I don’t know why I always get into stories like this, but on the other hand, there is something to tell afterwords! As Oscar Wild wrote once, the only thing, which is worse than being talked about is not being talked about ☺. And I think the only thing that is worse than having stories to tell is not having any stories to tell!
Have a nice spring!
And now a very recent example. We plan an application for EU program on industrial PhDs. Within this program the student is supposed to spend half of his time at a company and the second half at an academic institution. It is an exciting and also challenging project. I made a mistake to discuss it with some people I know, I am not going to name them. And guess what was their reaction, no credibility of course. In a control experiment one would let, for example, a Swedish person talk to the same people and suggest the same project to see if their reaction would be the same. Unfortunately one would probably need to enter a parallel world, which was not affected by the results of the first happening to get a correct answer. But we still don't know who to do that.
However, everything was not so dark last week. That is because Marco was here again! Marco has one student in Lund working on organic synthesis of inhibitors of another enzyme from the malaria parasite, dihydroorotate devydrogenase (DHODH). He will also be part of the planned "mission impossible" EU project for which we had the first planning meeting. I had someone who listened to my complains to about the people who thought the project was impossible and those who thought we did not have the credibility. And guess what? He did not agree with them :-).
Here you see Marco when he just arrived from the airport to the meeting we had at DTU in Copenhagen:
What do you think people? Are we going to make it or mission impossible?
Ciao for now!
2011 is coming to its end
For some reason people look very much towards the end of the year and then become very happy and wish each other happiness when the new year finally arrives :-). The end of the year is also a time to look back, trying to assess the accomplishments of the last 12 months. One could of course do this just for nostalgic reasons. Whatever the reason was, I decided to do it and then I could see what a tremendous year I have had, so much packed it was with happenings. Could this be predicted 12 months ago? Hardly, however, I had a vague plan and at least some idea on where I wanted to get. The rest started to unfold by some mechanisms driven by some, for me unknown forces. Things happen and we have to make the best use of them. That is why it is good to have a plan, which may help us and teach us to use the things which may happen and let them take us where we want to go.
Now, looking back on the most memorable of 2011, what was the most memorable?
My two visits to Moscow of course, the first to try to prepare the bioinformtatics course, and the second was actually to run the course. I was hoping that among other things, the contact with my Alma Mater would lead to some collaboration, joint grants, etc. However, I quickly learned that the almighty Russian bureaucracy was nothing to play with. Handling bureaucracy is generally not my strongest side and spending time learning how to deal with Russian bureaucracy is definitely nothing I am looking forward to. Perhaps around 10 signatures were needed to get me a room at the university guest house. I am not going more into the details, but here is the guest house house I was going to stayed at, that April 2011, as seen by my iPhone :-). There was also this nice old Volga-car, probably forgotten at this parking by its owner and standing there since the soviet time. In some way this is rather characteristic of Russia: Nobody cares.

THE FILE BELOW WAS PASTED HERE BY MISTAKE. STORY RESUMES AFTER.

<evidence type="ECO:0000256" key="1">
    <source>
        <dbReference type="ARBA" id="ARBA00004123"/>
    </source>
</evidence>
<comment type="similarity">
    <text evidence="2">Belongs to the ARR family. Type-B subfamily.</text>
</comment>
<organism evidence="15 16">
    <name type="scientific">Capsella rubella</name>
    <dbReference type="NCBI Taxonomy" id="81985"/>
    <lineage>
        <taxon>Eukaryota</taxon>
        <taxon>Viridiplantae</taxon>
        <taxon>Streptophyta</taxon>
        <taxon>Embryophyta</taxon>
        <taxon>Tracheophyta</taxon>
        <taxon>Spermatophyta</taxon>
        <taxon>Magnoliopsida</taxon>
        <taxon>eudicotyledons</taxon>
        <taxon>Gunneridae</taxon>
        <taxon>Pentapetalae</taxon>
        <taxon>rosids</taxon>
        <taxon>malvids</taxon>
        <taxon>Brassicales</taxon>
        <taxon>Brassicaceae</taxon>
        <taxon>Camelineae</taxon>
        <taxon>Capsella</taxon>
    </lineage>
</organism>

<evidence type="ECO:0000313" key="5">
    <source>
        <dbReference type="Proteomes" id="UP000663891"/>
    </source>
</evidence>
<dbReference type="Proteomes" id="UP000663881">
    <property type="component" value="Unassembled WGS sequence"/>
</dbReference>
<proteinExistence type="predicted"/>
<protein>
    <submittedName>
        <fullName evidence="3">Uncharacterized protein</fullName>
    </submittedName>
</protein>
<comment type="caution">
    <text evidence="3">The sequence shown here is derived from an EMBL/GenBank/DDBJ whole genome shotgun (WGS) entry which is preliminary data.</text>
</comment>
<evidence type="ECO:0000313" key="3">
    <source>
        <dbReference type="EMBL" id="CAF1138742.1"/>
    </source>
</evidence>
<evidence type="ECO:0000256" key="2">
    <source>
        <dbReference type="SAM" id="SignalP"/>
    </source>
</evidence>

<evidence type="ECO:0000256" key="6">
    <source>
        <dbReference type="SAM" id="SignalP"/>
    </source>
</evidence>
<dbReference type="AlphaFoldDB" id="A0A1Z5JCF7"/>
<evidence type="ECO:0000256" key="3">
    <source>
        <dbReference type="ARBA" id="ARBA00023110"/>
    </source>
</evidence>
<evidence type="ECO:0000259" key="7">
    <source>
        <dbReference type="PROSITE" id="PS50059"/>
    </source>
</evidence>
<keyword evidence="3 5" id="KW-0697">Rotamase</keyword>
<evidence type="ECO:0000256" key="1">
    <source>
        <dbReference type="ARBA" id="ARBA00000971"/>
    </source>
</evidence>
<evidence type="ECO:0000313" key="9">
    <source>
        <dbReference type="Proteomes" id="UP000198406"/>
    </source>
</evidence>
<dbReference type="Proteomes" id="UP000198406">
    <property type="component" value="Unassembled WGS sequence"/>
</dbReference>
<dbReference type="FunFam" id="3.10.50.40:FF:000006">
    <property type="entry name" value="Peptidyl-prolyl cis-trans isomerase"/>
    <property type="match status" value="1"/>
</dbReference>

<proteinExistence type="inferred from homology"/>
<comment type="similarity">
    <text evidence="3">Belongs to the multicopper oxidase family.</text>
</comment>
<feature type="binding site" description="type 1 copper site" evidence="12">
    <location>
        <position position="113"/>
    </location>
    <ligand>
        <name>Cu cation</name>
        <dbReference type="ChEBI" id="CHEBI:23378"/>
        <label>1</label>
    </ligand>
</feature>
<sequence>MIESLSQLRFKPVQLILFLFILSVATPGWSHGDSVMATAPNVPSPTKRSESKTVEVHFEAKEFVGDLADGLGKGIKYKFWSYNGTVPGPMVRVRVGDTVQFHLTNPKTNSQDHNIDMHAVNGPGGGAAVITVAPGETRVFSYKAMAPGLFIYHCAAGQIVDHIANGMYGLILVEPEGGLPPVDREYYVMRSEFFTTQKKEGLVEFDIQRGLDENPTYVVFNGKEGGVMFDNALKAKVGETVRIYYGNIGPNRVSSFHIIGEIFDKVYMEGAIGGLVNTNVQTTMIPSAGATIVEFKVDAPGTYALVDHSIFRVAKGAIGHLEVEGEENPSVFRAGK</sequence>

Actually, we also visited some friends at the Institute of Protein Research in Puschino, a research centre just outside Moscow. By that time Anders Liljas joined me in Moscow and gave some lectures for the students at the course. On the left we are eating lunch together with our friends in Puschino. On the right Anders is being prepared for a TV program which we recorded while there. It was about science in general and Nobel Prices (Anders served for many years as a member of the Nobel Committee for Chemistry). However, this program was never translated, perhaps the Russian authorities did not like our free talks about the state of science in Russia. Anyway, this is just a guess, nobody gave us any explanation, which is again typical for Russia. But at least we had fun recording the program:
I was back in Lund at the end of April, but soon, namely at the very beginning of May we were going to Hamburg to collect some SAXS data at the EMBL outstation at the DESY synchrotron. And here we are, late evening having dinner at a chines restaurant:
Very nice food indeed! I warmly recommend this place. Did I get back to Lund after this? No! We went directly to Strasbourg for a meeting on frataxin and Freidrich's ataxia. This was a view from my hotel window 6th of May early in the morning and next to it is Grazia from Mayo Clinic and with whom we collaborate on frataxin, standing together with Annalisa Pastore from the MRC National Inst of Medical Research in London:
Then there was Marco. Marco is from the University of Turin. He contacted me and suggested a collaboration on some kinases. And here is he sitting outside while I was preparing the dinner, talking to his family back in Turin, perhaps discussing which Lego he should get for his son Francesco, on the right is the day after when we went to a restaurant in Malmö together with Maria Prostova from Moscow, who visited us to discuss a project on some virus RNA-protein interactions: